This is the longest, wettest race I’ve ever done. I’ve certainly been muddier and similarly saturated at cyclocross races, but after a mere 45 minutes, you quickly return to comfy dry clothes, cold beer in hand (if not already taken in a hand up). In ‘cross, the more atrocious the conditions (see photos below), the better!
Sunday’s race, however, was a 55 miler. Over three hours riding in relentless rain. All the overnight precipitation softened the sand, adding resistance to each pedal stroke. Not ideal conditions for an endurance race.
I felt great at the start, just barely sticking to the back end of the leading pack. I tucked in, settled in, and saw how quickly we created a gap. I knew I wouldn’t stay with this group for much longer, but this gave me a relatively effortless head start, taking advantage of tucking into their draft over the open roads. After about 30 minutes in, the front pack broke away, and I carried on with two riders who moved with a strong steady pace, a perfect hard effort to ride out the race, I thought. After taking a pull, I dropped to the back of our little group, when suddenly they slammed on their brakes. My front tire wavered nervously a mere inch from the one in front of me! “Was that our turn?” the lead rider yelled out. Couldn’t he have yelled out before nearly crashing us out?!?! (I’m sure he puts on his car blinker after slowing down). When we turned our heads to look back, the sign was facing us, so I thought, no, that’s for the return route. So we carried on for a 100 yards or so, but then darted looks at each other, doubting our decision. Other riders caught up to us, equally confused. Far ahead, we caught sight of the lead pack crossing over our road. Damn, we were supposed to make this dirt road jaunt that would eventually recross the pavement. We turned back to the sign to discover it had fallen over, broken and flipped by the rain so it was facing the wrong way!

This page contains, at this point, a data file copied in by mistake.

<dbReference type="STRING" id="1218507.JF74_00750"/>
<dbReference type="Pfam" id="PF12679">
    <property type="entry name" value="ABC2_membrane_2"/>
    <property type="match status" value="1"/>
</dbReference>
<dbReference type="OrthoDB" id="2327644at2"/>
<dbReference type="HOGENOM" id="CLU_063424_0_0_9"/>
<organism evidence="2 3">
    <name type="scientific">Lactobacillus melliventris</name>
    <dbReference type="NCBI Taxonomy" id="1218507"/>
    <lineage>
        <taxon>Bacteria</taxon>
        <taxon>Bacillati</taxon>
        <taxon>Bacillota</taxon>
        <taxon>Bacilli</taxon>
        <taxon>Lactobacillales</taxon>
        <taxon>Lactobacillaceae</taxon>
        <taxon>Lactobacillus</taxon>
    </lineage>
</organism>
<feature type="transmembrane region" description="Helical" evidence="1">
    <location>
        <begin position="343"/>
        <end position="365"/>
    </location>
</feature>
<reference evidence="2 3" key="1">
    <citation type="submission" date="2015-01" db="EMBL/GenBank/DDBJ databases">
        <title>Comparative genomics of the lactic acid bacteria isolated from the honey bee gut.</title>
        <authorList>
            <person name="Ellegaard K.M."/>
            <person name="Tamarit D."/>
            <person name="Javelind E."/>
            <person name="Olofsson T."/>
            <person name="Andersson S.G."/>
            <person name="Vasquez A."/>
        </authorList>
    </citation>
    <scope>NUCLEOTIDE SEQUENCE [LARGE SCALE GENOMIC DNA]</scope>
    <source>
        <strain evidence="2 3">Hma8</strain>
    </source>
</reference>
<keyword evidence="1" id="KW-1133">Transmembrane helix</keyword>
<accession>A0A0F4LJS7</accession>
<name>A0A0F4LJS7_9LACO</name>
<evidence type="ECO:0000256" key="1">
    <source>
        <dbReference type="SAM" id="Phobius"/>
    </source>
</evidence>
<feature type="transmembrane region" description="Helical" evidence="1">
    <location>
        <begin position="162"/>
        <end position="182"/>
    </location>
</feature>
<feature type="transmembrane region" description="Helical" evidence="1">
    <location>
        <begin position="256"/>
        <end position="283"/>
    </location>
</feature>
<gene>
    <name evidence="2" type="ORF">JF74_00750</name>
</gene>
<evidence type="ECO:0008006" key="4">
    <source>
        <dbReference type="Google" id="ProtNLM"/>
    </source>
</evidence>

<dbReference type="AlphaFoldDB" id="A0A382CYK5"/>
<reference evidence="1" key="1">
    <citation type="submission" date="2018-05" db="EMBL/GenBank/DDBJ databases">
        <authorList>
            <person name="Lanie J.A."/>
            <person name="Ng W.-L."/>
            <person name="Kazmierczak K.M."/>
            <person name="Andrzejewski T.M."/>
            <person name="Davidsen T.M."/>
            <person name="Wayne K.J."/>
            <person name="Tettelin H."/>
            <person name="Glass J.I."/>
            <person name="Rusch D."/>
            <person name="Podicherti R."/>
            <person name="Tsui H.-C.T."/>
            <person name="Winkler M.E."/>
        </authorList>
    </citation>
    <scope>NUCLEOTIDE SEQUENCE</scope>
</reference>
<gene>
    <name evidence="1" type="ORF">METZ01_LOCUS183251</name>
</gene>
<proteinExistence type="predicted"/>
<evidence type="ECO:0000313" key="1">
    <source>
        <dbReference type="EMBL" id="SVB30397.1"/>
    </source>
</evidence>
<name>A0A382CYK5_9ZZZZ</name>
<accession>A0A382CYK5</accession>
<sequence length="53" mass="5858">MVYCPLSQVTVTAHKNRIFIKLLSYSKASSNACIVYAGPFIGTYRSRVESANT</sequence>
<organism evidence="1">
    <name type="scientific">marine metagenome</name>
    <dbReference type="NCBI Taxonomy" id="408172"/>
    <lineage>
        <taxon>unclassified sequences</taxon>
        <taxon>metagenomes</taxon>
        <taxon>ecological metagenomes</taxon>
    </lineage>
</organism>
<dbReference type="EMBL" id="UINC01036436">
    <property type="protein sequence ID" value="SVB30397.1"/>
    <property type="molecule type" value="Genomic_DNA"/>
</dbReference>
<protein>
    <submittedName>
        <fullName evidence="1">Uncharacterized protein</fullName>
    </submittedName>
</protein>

Others were quicker to respond to this mistake, so I found myself riding all alone. Maybe it was an hour or so later when I joined up with another rider, around mile 35. He must have made a similar mistake earlier, because we were both extra diligent about looking out for the painted arrows on the road, since the signs couldn’t be trusted. We came to a fork in the road and both veered to the right. Though we didn’t speak, I was glad to have company and we carried on steadily. Not a mile down the road, I thought, this looks familiar…. We had taken a road back to the aid station!!! Apparently, those were arrows from another event and were lighter yellow than the arrow’s for today’s race. Really!?! So…..those were lemon yellow then, not canary yellow?!? Or something…..???? I was dreading that this race was going to become the Dirty 60 before long…. I was worried an additional 30 minutes or hour longer than expected in these conditions would prove disastrous. But we put our heads down and carried on.
We reeled in two more riders in the last 15 miles, but I struggled to keep in touch. The three would pull away from me, but I fought them back, determined to be in a group for the last 5. It’s a soul-sucking finale, an undulating frontage road along buzzing highway 26. You do not want to be alone on this endless straightaway. The effort was worth it, and I could almost crack a smile as I approached the finish line!
As I read over what I just wrote, I see how little I talk about the incessant rain. In truth, it was the wet sand, wrong turns, and shifting challenges (brought about by sand being jammed in the derailleur) that were the most preoccupying and challenging to overcome. There was a moment when I actually smiled and shouted out in glee in the drenching rain. I couldn’t quite believe I had made the choice to spend a day off riding in conditions like this! There was the usual discomfort that comes with racing, but also a feeling of satisfaction and gratitude. It also helped that I made very appropriate clothing choices: 3/4 length Rapha knickers, tall wool socks, Smartwool midweight quarter zip, Hammer Nutrition short sleeve jersey, regular long-fingered gloves, and a cycling cap. I saw some riders squeezing out their midweight gloves while riding. Others had shoe covers, that I can imagine only helped keep the water IN. I was soaked and had pruned fingers, but remained surprisingly comfortable. Thanks to Jared for decking my bike out with an ass saver rear fender and eyeball saving front fender!
Now, my bike is getting an overhaul! Brake pads, rotors, and bottom bracket (below) are DEAD! This proved a more expensive race than I would have liked. Let’s hope all future races are drier….